A few months ago I was looking for something to help my mom control the pain caused by her osteoarthritis and found a few studies done by the University of Pittsburgh on using comfrey to treat arthritis.
Using comfrey salve has helped my mom find relief from her osteoarthritis and, after talking to my doctor, I used it to treat patellar tendonitis (runner’s knee) instead of the non-steroidal anti-inflammatory drugs that were originally prescribed.
Comfrey is an anti-inflammatory herb traditionally used to help heal bruises, sprains and torn ligaments and tendons. Unlike painkillers, comfrey treats the problem not just the symptoms.
“All-natural” doesn’t mean it’s safe for everyone. Always talk to your doctor before trying any new treatment, especially if you are on other medications. Only your doctor can give you guidelines on how often and how long you should use comfrey salve.
The FDA has made it illegal to sell comfrey for ingestion because it can cause liver damage. Although you may see articles that recommend drinking comfrey tea, be cautious. Also avoid putting comfrey on open wounds as it will get in the bloodstream quickly, making it more likely to affect the liver.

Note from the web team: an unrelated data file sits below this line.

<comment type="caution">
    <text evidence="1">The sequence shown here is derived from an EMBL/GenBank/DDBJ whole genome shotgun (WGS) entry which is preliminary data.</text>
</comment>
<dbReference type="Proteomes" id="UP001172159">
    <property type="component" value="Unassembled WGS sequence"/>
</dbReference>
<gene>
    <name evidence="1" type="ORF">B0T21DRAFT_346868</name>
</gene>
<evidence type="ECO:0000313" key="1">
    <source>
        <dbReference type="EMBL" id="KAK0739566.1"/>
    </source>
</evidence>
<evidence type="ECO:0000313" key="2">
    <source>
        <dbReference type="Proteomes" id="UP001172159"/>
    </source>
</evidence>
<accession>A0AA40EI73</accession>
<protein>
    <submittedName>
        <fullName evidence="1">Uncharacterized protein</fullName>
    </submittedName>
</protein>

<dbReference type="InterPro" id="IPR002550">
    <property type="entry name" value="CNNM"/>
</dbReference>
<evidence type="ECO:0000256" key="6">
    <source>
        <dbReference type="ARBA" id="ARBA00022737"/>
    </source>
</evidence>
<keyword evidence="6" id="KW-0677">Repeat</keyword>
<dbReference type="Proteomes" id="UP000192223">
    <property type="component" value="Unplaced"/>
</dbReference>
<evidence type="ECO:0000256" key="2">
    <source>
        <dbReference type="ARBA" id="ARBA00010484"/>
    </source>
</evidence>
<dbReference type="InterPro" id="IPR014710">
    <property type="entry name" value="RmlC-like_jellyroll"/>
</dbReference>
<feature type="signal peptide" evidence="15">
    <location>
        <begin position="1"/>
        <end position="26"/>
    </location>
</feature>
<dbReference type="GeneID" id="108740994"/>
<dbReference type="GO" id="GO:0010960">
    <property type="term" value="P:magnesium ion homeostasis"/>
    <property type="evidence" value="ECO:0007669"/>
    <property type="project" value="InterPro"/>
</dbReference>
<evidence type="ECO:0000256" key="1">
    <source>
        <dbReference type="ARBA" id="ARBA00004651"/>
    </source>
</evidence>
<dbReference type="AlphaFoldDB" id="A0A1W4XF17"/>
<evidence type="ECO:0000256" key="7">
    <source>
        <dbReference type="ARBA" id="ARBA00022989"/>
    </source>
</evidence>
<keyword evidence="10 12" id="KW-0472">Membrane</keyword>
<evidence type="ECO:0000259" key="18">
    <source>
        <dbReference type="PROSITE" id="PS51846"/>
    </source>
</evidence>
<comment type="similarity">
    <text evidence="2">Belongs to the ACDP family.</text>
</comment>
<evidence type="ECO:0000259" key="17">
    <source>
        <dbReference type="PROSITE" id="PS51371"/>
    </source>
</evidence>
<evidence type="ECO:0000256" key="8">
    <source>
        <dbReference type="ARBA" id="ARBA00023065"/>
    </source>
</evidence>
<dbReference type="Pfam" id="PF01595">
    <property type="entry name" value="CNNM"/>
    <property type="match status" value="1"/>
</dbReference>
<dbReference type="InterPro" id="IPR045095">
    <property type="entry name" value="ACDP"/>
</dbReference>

Comfrey salve can usually be purchased in pharmacies. Since most stores don’t keep it in stock you may have to ask the pharmacist to order it for you. I also recommend looking in the natural remedies section of health food stores where it may also be sold as a Gardner’s salve because it the relieves the achy, swollen joints gardeners get after a long day.
I chose to make comfrey salve because the commercially available salves are olive oil-based and my mom wanted something less greasy. I use grapeseed oil because it is light and absorbs into the skin quickly.
Comfrey is the main active ingredient since it’s an anti-inflammatory and healer. Comfrey is difficult to buy because it is illegal to ingest, so you must purchase it as a medicinal herb at a local farmers market or you can find it online at Amazon or Mountain Rose Herbs.
The second anti-inflammtory herb is calendula, a variety of marigold that is often found in tea, so you may be able to find it at a specialty tea shop selling ingredients in bulk. Pittsburghers can go to Prestogeorge in the Strip District, or if your not local they have a great selection of bulk herbs, flowers and tea online. You can also purchase calendula flowers on Amazon.
The third medicinal ingredient is a warming herb to stimulate blood flow to the area. I use either dried ginger root, which can also be purchased at specialty tea shops, or fresh, chopped rosemary. When I use ginger root I add sweet orange essential oil to compliment the fragrant calendula. Rosemary completely masks the calendula so there is no need to add another fragrance.
To make the salve, infused the oil with the herbs. For dried herbs the ratio is 1 ounce of herbs per cup of oil. For fresh herbs, double that amount. When using fresh ingredients clean everything as if you were going to eat it because you don’t want bacteria from the plant spoiling the salve.